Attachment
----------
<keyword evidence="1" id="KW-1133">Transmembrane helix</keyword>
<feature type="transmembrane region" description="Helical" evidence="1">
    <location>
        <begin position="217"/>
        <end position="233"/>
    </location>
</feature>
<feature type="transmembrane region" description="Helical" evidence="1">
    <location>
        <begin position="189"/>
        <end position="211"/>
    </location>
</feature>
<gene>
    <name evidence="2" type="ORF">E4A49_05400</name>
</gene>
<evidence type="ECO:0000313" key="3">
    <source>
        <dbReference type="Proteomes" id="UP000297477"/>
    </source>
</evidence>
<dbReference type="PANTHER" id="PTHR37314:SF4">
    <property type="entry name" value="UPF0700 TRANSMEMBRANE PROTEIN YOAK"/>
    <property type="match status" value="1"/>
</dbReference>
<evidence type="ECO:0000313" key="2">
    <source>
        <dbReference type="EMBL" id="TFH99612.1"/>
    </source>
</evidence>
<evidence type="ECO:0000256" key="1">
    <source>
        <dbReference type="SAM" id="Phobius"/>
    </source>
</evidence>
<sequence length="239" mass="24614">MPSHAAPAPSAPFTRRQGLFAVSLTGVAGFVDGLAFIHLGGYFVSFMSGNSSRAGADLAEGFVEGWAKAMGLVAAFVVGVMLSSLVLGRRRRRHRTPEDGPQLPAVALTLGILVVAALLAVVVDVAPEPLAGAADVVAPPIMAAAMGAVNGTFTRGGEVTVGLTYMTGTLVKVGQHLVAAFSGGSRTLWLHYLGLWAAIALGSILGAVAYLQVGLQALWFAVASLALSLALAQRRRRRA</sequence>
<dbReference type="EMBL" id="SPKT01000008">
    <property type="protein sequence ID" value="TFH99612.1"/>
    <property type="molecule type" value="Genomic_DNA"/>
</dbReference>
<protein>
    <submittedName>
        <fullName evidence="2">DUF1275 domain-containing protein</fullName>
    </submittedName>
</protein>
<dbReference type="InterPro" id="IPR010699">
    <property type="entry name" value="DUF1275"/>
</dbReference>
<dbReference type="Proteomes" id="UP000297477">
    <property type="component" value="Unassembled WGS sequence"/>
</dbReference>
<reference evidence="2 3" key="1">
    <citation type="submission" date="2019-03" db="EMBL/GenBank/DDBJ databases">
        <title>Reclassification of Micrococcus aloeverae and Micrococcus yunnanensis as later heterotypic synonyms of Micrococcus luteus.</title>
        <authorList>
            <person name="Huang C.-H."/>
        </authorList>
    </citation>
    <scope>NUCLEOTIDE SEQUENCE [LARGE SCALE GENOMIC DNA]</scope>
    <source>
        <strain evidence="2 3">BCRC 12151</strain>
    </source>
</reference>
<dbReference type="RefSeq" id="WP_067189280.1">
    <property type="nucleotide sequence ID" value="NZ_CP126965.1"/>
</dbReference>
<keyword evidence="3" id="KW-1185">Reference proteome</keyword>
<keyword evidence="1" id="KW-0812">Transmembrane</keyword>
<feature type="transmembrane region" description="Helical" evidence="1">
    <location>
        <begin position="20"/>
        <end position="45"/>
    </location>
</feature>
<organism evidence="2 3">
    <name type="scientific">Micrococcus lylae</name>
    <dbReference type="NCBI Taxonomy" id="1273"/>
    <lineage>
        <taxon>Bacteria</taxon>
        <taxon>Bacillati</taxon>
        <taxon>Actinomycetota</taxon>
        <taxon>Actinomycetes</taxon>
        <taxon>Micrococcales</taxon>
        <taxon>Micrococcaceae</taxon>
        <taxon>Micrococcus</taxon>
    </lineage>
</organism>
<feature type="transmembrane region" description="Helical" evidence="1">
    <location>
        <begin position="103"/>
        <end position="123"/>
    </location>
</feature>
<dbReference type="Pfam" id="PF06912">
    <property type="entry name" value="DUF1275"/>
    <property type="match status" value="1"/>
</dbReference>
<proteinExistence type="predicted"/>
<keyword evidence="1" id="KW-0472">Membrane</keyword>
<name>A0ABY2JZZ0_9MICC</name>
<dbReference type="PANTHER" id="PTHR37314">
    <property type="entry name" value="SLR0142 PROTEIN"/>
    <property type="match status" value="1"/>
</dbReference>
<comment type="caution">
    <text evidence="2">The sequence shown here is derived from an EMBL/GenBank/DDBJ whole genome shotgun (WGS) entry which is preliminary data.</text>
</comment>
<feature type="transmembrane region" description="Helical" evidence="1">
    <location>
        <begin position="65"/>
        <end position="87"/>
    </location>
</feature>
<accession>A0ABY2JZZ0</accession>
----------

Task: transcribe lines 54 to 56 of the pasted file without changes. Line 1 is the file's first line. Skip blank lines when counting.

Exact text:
        <title>Reclassification of Micrococcus aloeverae and Micrococcus yunnanensis as later heterotypic synonyms of Micrococcus luteus.</title>
        <authorList>
            <person name="Huang C.-H."/>